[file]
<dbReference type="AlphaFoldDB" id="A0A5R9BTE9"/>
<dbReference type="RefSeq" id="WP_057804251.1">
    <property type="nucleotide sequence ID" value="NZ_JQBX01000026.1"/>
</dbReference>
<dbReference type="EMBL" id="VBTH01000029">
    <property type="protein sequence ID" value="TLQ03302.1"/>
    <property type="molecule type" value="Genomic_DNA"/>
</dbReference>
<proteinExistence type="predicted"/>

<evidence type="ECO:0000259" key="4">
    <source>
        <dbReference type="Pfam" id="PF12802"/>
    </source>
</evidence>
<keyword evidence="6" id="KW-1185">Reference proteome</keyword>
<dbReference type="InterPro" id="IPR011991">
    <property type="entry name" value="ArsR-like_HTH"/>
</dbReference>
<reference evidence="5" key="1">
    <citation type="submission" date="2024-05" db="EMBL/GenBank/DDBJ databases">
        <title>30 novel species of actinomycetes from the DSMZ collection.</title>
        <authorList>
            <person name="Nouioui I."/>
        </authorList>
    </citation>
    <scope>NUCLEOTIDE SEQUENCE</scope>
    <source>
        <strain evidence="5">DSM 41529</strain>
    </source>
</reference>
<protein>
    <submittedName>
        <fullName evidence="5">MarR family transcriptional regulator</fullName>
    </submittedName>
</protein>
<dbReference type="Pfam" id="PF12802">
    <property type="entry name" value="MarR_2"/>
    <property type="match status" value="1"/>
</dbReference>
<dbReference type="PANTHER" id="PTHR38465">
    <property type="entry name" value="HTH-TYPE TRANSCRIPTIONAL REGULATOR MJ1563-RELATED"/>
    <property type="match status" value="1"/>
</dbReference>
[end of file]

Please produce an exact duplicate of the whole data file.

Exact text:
<dbReference type="AlphaFoldDB" id="A0A5R9BTE9"/>
<dbReference type="RefSeq" id="WP_057804251.1">
    <property type="nucleotide sequence ID" value="NZ_JQBX01000026.1"/>
</dbReference>
<dbReference type="EMBL" id="VBTH01000029">
    <property type="protein sequence ID" value="TLQ03302.1"/>
    <property type="molecule type" value="Genomic_DNA"/>
</dbReference>
<proteinExistence type="predicted"/>

<evidence type="ECO:0000259" key="4">
    <source>
        <dbReference type="Pfam" id="PF12802"/>
    </source>
</evidence>
<keyword evidence="6" id="KW-1185">Reference proteome</keyword>
<dbReference type="InterPro" id="IPR011991">
    <property type="entry name" value="ArsR-like_HTH"/>
</dbReference>
<reference evidence="5" key="1">
    <citation type="submission" date="2024-05" db="EMBL/GenBank/DDBJ databases">
        <title>30 novel species of actinomycetes from the DSMZ collection.</title>
        <authorList>
            <person name="Nouioui I."/>
        </authorList>
    </citation>
    <scope>NUCLEOTIDE SEQUENCE</scope>
    <source>
        <strain evidence="5">DSM 41529</strain>
    </source>
</reference>
<protein>
    <submittedName>
        <fullName evidence="5">MarR family transcriptional regulator</fullName>
    </submittedName>
</protein>
<dbReference type="Pfam" id="PF12802">
    <property type="entry name" value="MarR_2"/>
    <property type="match status" value="1"/>
</dbReference>
<dbReference type="PANTHER" id="PTHR38465">
    <property type="entry name" value="HTH-TYPE TRANSCRIPTIONAL REGULATOR MJ1563-RELATED"/>
    <property type="match status" value="1"/>
</dbReference>